10. 10.
    Messineo, F. C., and Katz, A. M. 1979. Effects of propranolol and timolol on calcium uptake by sarcoplasmic reticulum vesicles. J. Cardiovasc. Pharmacol. 1:449–459.PubMedCrossRefGoogle Scholar
  11. 11.
    Privalov, P. L., Plotniko, V. V., and Filimono, V. V. 1975. Precision scanning microcalorimeter for study of liquids. J. Chem. Thermodynam. 7:41–47.CrossRefGoogle Scholar
  12. 12.
    Herbette, L., Wang, C. T., Saito, A., Fleischer, S., Scarpa, A., and Blasie, J. K. 1981. A comparison of the profile structures of isolated and reconstituted sarcoplasmic reticulum membranes. Biophys. J. 36:47–72.PubMedCrossRefGoogle Scholar
  13. 13.
    Schoenborn, B. P., and Nunes, A. C. 1972. Neutron scattering. Annu. Rev. Biophys. Bioeng. 1:529–552.PubMedCrossRefGoogle Scholar
  14. 14.
    Herbette, L., Scarpa, A., Blasie, J. K., Wang, C. T., Hymel, L., Seelig, J., and Fleischer, S. 1983. The determination of the separate Ca2+ pump protein and phospholipid profile structures within reconstituted sarcoplasmic reticulum membranes via x-ray and neutron diffraction. Biochim. Biophys. Acta 730:369–378.PubMedCrossRefGoogle Scholar
  15. 15.
    Lowry, O. H., Rosenbrough, N. J., Farr, A. L., and Randall, R. J. 1951. Protein measurement with Folin reagent. J. Biol. Chem. 193:265–275.PubMedGoogle Scholar
  16. 16.
    Chen, P. S., Toribara, T. B., and Warner, H. 1956. Microdetermination of phosphorus. Anal. Chem. 28 :1756–1758 .CrossRefGoogle Scholar
  17. 17.
    Hill, M. W. 1974 The effect of anesthetic-like molecules on the phase transition in smectic mesophases of dipalmitoyllecithin. I. The normal alcohol up to C= 9 and three inhalation anesthetics. Biochim. Biophys. Acta 356:117–124.PubMedCrossRefGoogle Scholar
  18. 18.
    Buldt, G., Gally, H. U., Seelig, J., and Zaccai, G. 1979. Neutron diffraction studies on phosphatidylcholine model membranes. I. Head group conformation. J. Mol. Biol. 134:673–691.PubMedCrossRefGoogle Scholar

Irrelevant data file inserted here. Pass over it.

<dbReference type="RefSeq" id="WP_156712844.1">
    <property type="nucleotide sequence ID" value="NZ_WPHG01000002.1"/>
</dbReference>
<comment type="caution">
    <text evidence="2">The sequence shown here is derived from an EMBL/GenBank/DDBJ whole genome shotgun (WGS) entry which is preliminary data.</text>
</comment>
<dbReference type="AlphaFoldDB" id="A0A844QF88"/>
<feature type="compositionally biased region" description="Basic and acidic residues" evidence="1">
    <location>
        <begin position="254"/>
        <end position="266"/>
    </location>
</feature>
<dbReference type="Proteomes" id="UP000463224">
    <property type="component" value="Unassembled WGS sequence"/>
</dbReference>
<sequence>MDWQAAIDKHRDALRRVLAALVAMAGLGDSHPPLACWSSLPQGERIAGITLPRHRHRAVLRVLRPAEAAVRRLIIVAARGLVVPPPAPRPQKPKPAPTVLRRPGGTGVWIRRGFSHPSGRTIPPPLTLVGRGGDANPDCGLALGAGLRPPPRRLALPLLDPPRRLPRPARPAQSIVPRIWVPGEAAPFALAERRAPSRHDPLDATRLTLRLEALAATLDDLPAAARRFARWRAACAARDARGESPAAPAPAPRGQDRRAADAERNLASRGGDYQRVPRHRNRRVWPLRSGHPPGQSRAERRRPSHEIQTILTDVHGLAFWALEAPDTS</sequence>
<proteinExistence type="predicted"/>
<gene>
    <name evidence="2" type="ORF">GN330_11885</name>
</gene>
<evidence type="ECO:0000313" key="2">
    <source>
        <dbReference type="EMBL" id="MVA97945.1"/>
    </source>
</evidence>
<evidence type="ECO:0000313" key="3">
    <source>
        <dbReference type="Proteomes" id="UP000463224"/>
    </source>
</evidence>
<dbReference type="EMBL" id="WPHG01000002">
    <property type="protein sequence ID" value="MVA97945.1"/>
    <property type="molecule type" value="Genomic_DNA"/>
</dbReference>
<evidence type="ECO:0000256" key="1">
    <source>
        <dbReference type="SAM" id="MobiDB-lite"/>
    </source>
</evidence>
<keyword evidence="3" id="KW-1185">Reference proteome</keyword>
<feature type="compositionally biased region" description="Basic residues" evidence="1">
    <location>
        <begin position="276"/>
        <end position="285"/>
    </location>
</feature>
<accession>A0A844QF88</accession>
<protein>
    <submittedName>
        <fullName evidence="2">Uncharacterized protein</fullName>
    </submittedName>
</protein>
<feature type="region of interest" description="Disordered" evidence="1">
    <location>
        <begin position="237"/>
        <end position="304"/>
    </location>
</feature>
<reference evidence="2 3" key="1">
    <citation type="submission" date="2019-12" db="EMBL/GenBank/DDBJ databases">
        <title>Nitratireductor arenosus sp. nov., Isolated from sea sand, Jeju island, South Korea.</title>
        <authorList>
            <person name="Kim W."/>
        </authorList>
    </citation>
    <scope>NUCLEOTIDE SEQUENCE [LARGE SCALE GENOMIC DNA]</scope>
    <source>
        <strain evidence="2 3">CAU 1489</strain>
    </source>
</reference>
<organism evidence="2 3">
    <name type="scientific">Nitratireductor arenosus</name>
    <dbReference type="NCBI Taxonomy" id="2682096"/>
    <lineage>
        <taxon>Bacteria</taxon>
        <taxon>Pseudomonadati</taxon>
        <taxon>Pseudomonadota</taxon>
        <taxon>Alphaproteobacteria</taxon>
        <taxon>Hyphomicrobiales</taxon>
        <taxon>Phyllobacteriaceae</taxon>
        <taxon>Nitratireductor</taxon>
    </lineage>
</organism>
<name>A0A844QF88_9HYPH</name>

19. 19.
    Davis, D. G., Inesi, G., and Gulik-Krzywicki, T. 1976. Lipid molecular motion and enzyme activity in sarcoplasmic reticulum membrane. Biochemistry 15:1271–1276.PubMedCrossRefGoogle Scholar
  20. 20.
    Vanderkooi, J. M., Landesberg, R., Selick, H., and Mc Donald, G. G. 1977. Interaction of general anesthetics with phospholipid vesicles and biological membranes. Biochim. Biophys. Acta 464:1–16.PubMedCrossRefGoogle Scholar
  21. 21.
    Pringle, M. J., Brown, K. B., and Miller, K. W. 1981. Can the lipid theories of anesthesia account for the cutoff in anesthetic potency in homologous series of alcohols? Mol. Pharmacol. 19:49–55.PubMedGoogle Scholar
  22. 22.
    Katz, Y., and Diamond, J. M. 1974. Thermodynamic constants for nonelectrolyte partition between dimyristoyl lecithin and water. J. Membrane Biol. 17:101–120.CrossRefGoogle Scholar
  23. 23.
    Katz, A. M., Nash-Adler, P., Watras, J., Messineo, F. C., Takenaka, H., and Louis, C. F. 1982. Fatty acid effects on calcium influx and efflux in sarcoplasmic reticulum vesicles from rabbit skeletal muscle. Biochim. Biophys. Acta 687:17–26.PubMedCrossRefGoogle Scholar
  24. 24.
    Herbette, L. G., Sarmiento, J. G., and Rhodes, D. G. 1984. Mechanism for cardiovascular drug binding to membrane associated receptors: Approach to the binding site through the lipid bilayer. Biophys. J. 45:312a.Google Scholar

Copyright information

© Springer Science+Business Media New York 1985

Authors and Affiliations

  • L. Herbette
    • 1
  • C. A. Napolitano
    • 2
  • F. C. Messineo
    • 2
  • A. M. Katz
    • 2
  1. 1.Departments of Medicine and BiochemistryUniversity of Connecticut Health CenterFarmingtonUSA
  2. 2.Department of MedicineUniversity of Connecticut Health CenterFarmingtonUSA

Personalised recommendations